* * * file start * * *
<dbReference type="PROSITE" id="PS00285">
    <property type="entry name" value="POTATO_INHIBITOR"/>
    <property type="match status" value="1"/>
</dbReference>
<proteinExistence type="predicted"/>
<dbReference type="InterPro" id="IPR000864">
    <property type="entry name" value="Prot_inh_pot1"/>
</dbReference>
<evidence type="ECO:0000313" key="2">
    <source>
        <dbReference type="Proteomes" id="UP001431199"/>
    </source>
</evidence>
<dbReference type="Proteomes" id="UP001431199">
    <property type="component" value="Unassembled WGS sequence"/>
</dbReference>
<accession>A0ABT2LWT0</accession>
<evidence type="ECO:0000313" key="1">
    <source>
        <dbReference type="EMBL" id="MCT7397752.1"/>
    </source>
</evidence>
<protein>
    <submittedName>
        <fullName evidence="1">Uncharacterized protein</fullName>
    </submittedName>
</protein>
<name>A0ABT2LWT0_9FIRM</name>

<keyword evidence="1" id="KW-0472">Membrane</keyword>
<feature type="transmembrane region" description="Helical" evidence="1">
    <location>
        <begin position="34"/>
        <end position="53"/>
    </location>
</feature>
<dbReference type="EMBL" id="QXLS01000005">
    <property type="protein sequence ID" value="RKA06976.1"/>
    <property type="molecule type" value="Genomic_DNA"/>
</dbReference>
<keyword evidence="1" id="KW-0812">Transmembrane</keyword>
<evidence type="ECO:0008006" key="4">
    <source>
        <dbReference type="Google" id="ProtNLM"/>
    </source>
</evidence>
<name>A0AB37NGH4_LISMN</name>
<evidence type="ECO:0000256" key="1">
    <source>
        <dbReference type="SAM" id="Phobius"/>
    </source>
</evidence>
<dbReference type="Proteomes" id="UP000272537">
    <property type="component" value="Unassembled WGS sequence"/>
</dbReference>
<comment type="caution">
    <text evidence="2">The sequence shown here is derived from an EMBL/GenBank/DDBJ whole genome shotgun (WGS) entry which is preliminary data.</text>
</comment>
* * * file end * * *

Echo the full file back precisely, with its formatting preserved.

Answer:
<dbReference type="PROSITE" id="PS00285">
    <property type="entry name" value="POTATO_INHIBITOR"/>
    <property type="match status" value="1"/>
</dbReference>
<proteinExistence type="predicted"/>
<dbReference type="InterPro" id="IPR000864">
    <property type="entry name" value="Prot_inh_pot1"/>
</dbReference>
<evidence type="ECO:0000313" key="2">
    <source>
        <dbReference type="Proteomes" id="UP001431199"/>
    </source>
</evidence>
<dbReference type="Proteomes" id="UP001431199">
    <property type="component" value="Unassembled WGS sequence"/>
</dbReference>
<accession>A0ABT2LWT0</accession>
<evidence type="ECO:0000313" key="1">
    <source>
        <dbReference type="EMBL" id="MCT7397752.1"/>
    </source>
</evidence>
<protein>
    <submittedName>
        <fullName evidence="1">Uncharacterized protein</fullName>
    </submittedName>
</protein>
<name>A0ABT2LWT0_9FIRM</name>

<keyword evidence="1" id="KW-0472">Membrane</keyword>
<feature type="transmembrane region" description="Helical" evidence="1">
    <location>
        <begin position="34"/>
        <end position="53"/>
    </location>
</feature>
<dbReference type="EMBL" id="QXLS01000005">
    <property type="protein sequence ID" value="RKA06976.1"/>
    <property type="molecule type" value="Genomic_DNA"/>
</dbReference>
<keyword evidence="1" id="KW-0812">Transmembrane</keyword>
<evidence type="ECO:0008006" key="4">
    <source>
        <dbReference type="Google" id="ProtNLM"/>
    </source>
</evidence>
<name>A0AB37NGH4_LISMN</name>
<evidence type="ECO:0000256" key="1">
    <source>
        <dbReference type="SAM" id="Phobius"/>
    </source>
</evidence>
<dbReference type="Proteomes" id="UP000272537">
    <property type="component" value="Unassembled WGS sequence"/>
</dbReference>
<comment type="caution">
    <text evidence="2">The sequence shown here is derived from an EMBL/GenBank/DDBJ whole genome shotgun (WGS) entry which is preliminary data.</text>
</comment>